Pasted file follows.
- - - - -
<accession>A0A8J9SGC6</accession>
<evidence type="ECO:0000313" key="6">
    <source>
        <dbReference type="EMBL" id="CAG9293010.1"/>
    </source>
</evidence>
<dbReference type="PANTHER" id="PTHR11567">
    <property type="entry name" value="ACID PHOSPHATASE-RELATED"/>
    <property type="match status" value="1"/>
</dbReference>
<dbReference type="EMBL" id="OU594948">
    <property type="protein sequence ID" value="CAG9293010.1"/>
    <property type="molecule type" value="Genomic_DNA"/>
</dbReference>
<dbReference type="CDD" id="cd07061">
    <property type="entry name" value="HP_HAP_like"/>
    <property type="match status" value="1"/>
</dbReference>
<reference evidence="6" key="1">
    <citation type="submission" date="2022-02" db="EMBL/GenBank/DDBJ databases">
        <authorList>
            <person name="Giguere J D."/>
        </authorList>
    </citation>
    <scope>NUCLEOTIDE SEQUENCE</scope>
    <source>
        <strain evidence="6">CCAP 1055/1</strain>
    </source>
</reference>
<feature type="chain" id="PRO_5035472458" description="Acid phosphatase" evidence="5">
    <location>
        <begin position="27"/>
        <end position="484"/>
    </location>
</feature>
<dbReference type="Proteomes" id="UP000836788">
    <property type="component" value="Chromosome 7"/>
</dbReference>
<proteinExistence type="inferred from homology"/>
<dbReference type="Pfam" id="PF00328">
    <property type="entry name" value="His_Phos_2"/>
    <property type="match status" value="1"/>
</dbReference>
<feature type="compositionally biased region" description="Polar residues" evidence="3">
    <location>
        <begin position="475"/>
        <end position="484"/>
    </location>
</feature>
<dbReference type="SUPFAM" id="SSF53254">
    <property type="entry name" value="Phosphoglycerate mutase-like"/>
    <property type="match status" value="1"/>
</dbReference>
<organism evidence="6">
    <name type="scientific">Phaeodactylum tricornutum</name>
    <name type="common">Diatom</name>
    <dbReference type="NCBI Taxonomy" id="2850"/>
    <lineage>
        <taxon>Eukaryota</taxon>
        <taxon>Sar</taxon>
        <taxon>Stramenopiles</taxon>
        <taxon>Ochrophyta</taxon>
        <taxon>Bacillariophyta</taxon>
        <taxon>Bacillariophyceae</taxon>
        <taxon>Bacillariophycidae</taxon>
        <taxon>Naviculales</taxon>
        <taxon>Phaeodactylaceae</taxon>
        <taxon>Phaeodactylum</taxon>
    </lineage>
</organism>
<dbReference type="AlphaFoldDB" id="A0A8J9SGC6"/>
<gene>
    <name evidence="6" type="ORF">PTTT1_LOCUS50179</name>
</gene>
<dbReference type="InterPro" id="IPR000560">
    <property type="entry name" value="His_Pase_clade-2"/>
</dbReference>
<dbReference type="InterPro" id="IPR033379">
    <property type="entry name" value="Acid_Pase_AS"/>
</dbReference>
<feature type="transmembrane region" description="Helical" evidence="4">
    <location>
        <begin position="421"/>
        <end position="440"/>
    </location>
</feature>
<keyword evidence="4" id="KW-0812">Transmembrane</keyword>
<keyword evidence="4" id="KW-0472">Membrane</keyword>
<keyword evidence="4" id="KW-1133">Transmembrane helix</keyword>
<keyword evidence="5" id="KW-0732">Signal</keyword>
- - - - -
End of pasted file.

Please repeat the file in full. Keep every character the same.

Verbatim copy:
<accession>A0A8J9SGC6</accession>
<evidence type="ECO:0000313" key="6">
    <source>
        <dbReference type="EMBL" id="CAG9293010.1"/>
    </source>
</evidence>
<dbReference type="PANTHER" id="PTHR11567">
    <property type="entry name" value="ACID PHOSPHATASE-RELATED"/>
    <property type="match status" value="1"/>
</dbReference>
<dbReference type="EMBL" id="OU594948">
    <property type="protein sequence ID" value="CAG9293010.1"/>
    <property type="molecule type" value="Genomic_DNA"/>
</dbReference>
<dbReference type="CDD" id="cd07061">
    <property type="entry name" value="HP_HAP_like"/>
    <property type="match status" value="1"/>
</dbReference>
<reference evidence="6" key="1">
    <citation type="submission" date="2022-02" db="EMBL/GenBank/DDBJ databases">
        <authorList>
            <person name="Giguere J D."/>
        </authorList>
    </citation>
    <scope>NUCLEOTIDE SEQUENCE</scope>
    <source>
        <strain evidence="6">CCAP 1055/1</strain>
    </source>
</reference>
<feature type="chain" id="PRO_5035472458" description="Acid phosphatase" evidence="5">
    <location>
        <begin position="27"/>
        <end position="484"/>
    </location>
</feature>
<dbReference type="Proteomes" id="UP000836788">
    <property type="component" value="Chromosome 7"/>
</dbReference>
<proteinExistence type="inferred from homology"/>
<dbReference type="Pfam" id="PF00328">
    <property type="entry name" value="His_Phos_2"/>
    <property type="match status" value="1"/>
</dbReference>
<feature type="compositionally biased region" description="Polar residues" evidence="3">
    <location>
        <begin position="475"/>
        <end position="484"/>
    </location>
</feature>
<dbReference type="SUPFAM" id="SSF53254">
    <property type="entry name" value="Phosphoglycerate mutase-like"/>
    <property type="match status" value="1"/>
</dbReference>
<organism evidence="6">
    <name type="scientific">Phaeodactylum tricornutum</name>
    <name type="common">Diatom</name>
    <dbReference type="NCBI Taxonomy" id="2850"/>
    <lineage>
        <taxon>Eukaryota</taxon>
        <taxon>Sar</taxon>
        <taxon>Stramenopiles</taxon>
        <taxon>Ochrophyta</taxon>
        <taxon>Bacillariophyta</taxon>
        <taxon>Bacillariophyceae</taxon>
        <taxon>Bacillariophycidae</taxon>
        <taxon>Naviculales</taxon>
        <taxon>Phaeodactylaceae</taxon>
        <taxon>Phaeodactylum</taxon>
    </lineage>
</organism>
<dbReference type="AlphaFoldDB" id="A0A8J9SGC6"/>
<gene>
    <name evidence="6" type="ORF">PTTT1_LOCUS50179</name>
</gene>
<dbReference type="InterPro" id="IPR000560">
    <property type="entry name" value="His_Pase_clade-2"/>
</dbReference>
<dbReference type="InterPro" id="IPR033379">
    <property type="entry name" value="Acid_Pase_AS"/>
</dbReference>
<feature type="transmembrane region" description="Helical" evidence="4">
    <location>
        <begin position="421"/>
        <end position="440"/>
    </location>
</feature>
<keyword evidence="4" id="KW-0812">Transmembrane</keyword>
<keyword evidence="4" id="KW-0472">Membrane</keyword>
<keyword evidence="4" id="KW-1133">Transmembrane helix</keyword>
<keyword evidence="5" id="KW-0732">Signal</keyword>